Third, even if the Court accepted Fantigrossi’s argument that his termination did not
occur until December 9, 2011, his claim was still discharged by the bankruptcy court’s
Confirmation Order. The Confirmation Order specifically discharged all claims that arose prior
to December 9, 2013, the date the bankruptcy plan was confirmed, which is standard practice in
See In re AMR Corp., No. 11-15463-SHL, ECF No. 10367 (Bankr.
S.D.N.Y. Oct. 22, 2013); see also In re Worldcom, Inc. 546 F.3d 211, 216 (2d Cir. 2008)
(“Confirmation of a plan of reorganization discharges the debtor from any debt that arouse
before the date of such confirmation.”)
For all of these reasons, the Court finds that Fantigrossi’s arguments regarding the date of
his termination are meritless.
Additionally, Fantigrossi asks the Court to take judicial notice “of the fact that ‘American
Eagle Airlines, Inc.’ was NOT contained in the caption listing it as the party filing for Chapter 11
Bankruptcy.” ECF No 16, at 5 (emphasis in original). Fantigrossi does not explain why this
distinction is relevant, but the Court assumes that he is suggesting that the AMR bankruptcy
proceeding did not affect his former employer, AEA.
This argument is meritless. Attached to Fantigrossi’s response to the Motion to Dismiss
is a “Notice of Deadlines for Filing Proofs of Claim” from the AMR bankruptcy action, which
bears the caption “In re AMR Corporation, et al., Debtors.” ECF No. 16-3, at 2. Immediately
below that caption, the document is addressed “to all persons and entities with claims against any
of the debtors set forth below,” and then displays a chart with the names of twenty debtors, their
tax identification numbers, and any “other names used by debtor in the past eight years.” Id.
Notably, “American Eagle Airlines, Inc.” is the eighth entity on the list, and the names
“American Eagle” or “American Eagle Airlines” appear three additional times in the chart as an
alternative name used by the debtors. Id. Simply put, the record flatly contradicts Fantigrossi’s
suggestion that the bankruptcy court’s notice failed to identify American Eagle Airlines, Inc. as a
party to that proceeding, and Fantigrossi’s argument to the contrary is meritless.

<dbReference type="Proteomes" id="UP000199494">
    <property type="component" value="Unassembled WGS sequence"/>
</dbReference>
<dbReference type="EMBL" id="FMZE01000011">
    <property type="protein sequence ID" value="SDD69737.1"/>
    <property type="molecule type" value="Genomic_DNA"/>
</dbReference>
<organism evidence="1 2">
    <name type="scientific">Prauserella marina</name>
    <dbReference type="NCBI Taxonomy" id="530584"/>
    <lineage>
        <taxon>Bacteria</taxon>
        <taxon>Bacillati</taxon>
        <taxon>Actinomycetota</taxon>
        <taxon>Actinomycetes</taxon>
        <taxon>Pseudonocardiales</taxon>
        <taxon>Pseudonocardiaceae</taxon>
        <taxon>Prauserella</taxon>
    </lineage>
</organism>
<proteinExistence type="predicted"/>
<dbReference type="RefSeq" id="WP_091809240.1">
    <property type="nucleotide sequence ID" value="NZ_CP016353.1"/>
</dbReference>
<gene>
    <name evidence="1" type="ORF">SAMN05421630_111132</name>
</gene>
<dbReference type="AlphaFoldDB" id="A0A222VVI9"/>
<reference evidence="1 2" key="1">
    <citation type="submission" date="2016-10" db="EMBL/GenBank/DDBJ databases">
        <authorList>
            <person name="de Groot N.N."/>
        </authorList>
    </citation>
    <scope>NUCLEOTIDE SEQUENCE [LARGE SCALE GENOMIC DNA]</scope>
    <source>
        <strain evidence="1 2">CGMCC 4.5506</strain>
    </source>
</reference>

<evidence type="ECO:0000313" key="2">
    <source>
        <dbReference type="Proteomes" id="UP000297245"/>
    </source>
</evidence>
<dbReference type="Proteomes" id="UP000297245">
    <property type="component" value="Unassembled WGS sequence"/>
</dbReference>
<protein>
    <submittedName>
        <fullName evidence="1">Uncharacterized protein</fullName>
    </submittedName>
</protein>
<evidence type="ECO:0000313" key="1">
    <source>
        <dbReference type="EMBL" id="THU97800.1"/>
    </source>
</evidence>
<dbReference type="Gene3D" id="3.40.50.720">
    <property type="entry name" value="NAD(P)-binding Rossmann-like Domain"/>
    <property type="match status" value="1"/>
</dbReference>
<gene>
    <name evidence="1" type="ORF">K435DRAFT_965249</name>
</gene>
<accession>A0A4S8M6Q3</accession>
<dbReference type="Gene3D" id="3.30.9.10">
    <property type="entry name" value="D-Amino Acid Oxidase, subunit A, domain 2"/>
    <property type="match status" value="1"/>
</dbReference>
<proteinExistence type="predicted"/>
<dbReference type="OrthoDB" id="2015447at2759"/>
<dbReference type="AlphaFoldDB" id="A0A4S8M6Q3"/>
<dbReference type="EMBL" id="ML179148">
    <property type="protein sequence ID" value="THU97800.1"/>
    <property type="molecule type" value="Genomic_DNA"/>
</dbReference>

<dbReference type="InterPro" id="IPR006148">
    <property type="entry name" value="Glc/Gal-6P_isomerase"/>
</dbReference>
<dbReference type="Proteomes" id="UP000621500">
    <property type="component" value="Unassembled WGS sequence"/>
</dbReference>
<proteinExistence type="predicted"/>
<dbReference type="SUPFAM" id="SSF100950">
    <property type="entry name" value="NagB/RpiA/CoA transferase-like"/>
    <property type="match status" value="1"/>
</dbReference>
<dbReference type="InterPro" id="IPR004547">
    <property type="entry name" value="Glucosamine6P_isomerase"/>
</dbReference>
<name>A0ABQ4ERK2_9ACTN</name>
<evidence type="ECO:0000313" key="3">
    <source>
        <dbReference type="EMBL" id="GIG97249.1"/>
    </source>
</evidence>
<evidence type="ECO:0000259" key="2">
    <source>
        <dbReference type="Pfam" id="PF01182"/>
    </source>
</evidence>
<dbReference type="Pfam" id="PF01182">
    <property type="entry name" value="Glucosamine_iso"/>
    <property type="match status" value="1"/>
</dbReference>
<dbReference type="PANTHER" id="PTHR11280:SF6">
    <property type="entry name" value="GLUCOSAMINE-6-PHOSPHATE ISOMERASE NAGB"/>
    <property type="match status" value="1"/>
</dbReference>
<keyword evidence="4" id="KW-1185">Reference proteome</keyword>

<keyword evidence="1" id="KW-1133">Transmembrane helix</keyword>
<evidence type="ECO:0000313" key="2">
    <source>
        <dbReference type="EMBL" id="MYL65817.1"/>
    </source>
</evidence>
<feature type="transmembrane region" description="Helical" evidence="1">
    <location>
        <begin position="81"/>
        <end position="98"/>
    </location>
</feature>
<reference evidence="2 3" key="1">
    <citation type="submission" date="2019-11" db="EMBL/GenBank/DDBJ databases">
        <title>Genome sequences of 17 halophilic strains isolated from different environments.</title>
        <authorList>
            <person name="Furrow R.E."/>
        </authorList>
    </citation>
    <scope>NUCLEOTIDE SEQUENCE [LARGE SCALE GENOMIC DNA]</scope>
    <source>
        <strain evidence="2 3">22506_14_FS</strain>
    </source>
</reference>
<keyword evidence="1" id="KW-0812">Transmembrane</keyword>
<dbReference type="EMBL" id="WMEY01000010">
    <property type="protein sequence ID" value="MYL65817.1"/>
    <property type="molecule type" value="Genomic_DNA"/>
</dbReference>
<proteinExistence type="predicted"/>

Section 523(a)(6) Exception to Discharge
Fantigrossi also argues that his claim against his former employer is non-dischargeable
under 11 U.S.C. § 523(a)(6) because he has alleged willful and malicious conduct by AEA.2
That section of that bankruptcy code provides that a discharge “does not discharge an individual
debtor from any debt…for willful and malicious injury by the debtor to another entity.” Of
course, AEA is a corporation. The key question before the Court then is whether the term
“individual” or “individual debtor” includes corporate entities.
For over a century, the Supreme Court has held in several contexts that corporate entities
can be a “person” (which is generally synonymous with “individual”) when interpreting federal
law. See, e.g., Gulf, C. & S.F. Ry. Co. v. Ellis, 165 U.S. 150, 154 (1897) (“It is well settled that
corporations are persons within the provisions of the fourteenth amendment of the constitution of
the United States.”); Monell v. Dep’t of Soc. Servs. of City of N.Y., 436 U.S. 658, 700 (1978)
(municipal corporations are “persons” for purposes of the Civil Rights Act of 1871, 42 U.S.C. §
1983). But those decisions all arose in the context of interpreting a specific provision of the
Constitution or the relevant statute, and they do not resolve the question under the statute at issue
“In any statutory construction case, we start, of course, with the statutory text, and
proceed from the understanding that unless otherwise defined, statutory terms are generally
interpreted in accordance with their ordinary meaning.” Sebelius v. Cloer, --- U.S. ----, 133 S.Ct.
Fantigrossi’s Complaint alleges simply that “the unlawful employment practices complained of